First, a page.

Nice. Maybe head over to the Chili thread . I've always fancied a slow cooked stew in those. Nothing complicated just good old fashion slow cooked meal.
Chili is great in a Dutch oven Because chili is acidic (if you use tomatoes), you will need to re-season the Dutch oven afterwards. No big deal, I usually do a quick re-seasoning after each use, anyway.A couple of other ideas: Pot Roast: Lot of recipes for pot roast and it comes out well every time, if you go "low and slow". I use chuck roast and cook (braise) at 250ºF for 3-5 hours, depending on the size of the roast. The trick to good pot roast is to be sure there is liquid (beef stock, chicken broth, or beer) half way up the roast at all times and keep checking it for tenderness. Be sure to brown your roast first (in the bottom of the Dutch oven, of course). Add veggies, potatoes, mushrooms, garlic, bay leaves, oregano, thyme, etc....... Once the roast is tender--fork tender--I usually take the lid off and let it simmer in the oven for 20-30 minutes to help thicken the sauce and brown some of the veggies. Oh, be sure to season (salt) your beef before browning it, and then check the sauce for salt when you are done the long braise. You can thicken the sauce (now a gravy) with a couple spoons of corn starch 'melted' into cold water and then added to the pot for that last 20 minutes. Or just mash a few of the potatoes into the sauce. Yum!Biscuits and gravy: Making (American) biscuits is a classic thing to do in a Dutch oven. Cook your biscuits in the Dutch oven--I like to use a cake pan inside the Dutch oven to keep the bottom of the biscuits from scorching, but pros don't need to do this. Then remove the biscuits to a spot where they will stay warm, and fry up some sausage in the Dutch oven. When the sausage is browned up, remove some of the grease (or not). Then add some flour to the sausage and grease to form a thick paste (roux). When that paste starts to turn golden, add some warmed milk. Enough to make a thick gravy (or thin if you prefer...). At this point I like to add black pepper, cayenne pepper, and thyme. Add what you like, sage works well. Check for salt. Split a couple of biscuits and cover with the sausage gravy. A classic Dutch Oven dish, but you will need a nap.....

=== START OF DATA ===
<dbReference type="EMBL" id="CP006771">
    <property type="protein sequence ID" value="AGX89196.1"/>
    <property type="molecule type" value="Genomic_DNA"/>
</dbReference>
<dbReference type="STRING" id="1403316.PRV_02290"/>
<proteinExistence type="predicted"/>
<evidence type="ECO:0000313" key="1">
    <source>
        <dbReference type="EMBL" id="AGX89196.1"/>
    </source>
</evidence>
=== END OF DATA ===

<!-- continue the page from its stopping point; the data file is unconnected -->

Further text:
Baking bread in the Combo Cooker:(Image removed from quote.)For the first 30 minutes, I use the bottom of the Combo cooker as the lid and cover the dough. This creates a steamy environment and protects the loaf from burning. After 30 minutes I take the bottom (now the lid) off and let the loaf finish cooking and browning. Here, on the grill, but at this point, I use the same technique in Winter inside in the oven. It would work just as well on a camp fire, using a trivet or stand to keep the pan off the coals.
I read that cooking acidic combinations in cast iron destroys the conditioning and can damage the surface causing it to put. Tomatoes are to be the worst, like with chili Sent from my iPhone using Tapatalk
That is what I meant, you must re-season your cast iron after a thorough cleaning to prevent damage to your cast iron after cooking acidic foods. Yes, like not thoroughly cleaning knives after dressing out game or butchering. Blood is very acidic. My wife prepared a 4-alarm chili in her Dutch oven last summer. Toward the later part of the simmering black flakes began to appear in her mixture. The black flakes were the pan’s seasoning layer, a few years worth. My son is a devoted cast iron user (99%). He uses a large stainless pot for his chilli (5 or 6 alarm style), and also his coney sauce at the fire station when on shift. He says it is not practical to destroy his seasoned oven to have to start over again seasoning, for his novelty chilli. Sent from my iPhone using Tapatalk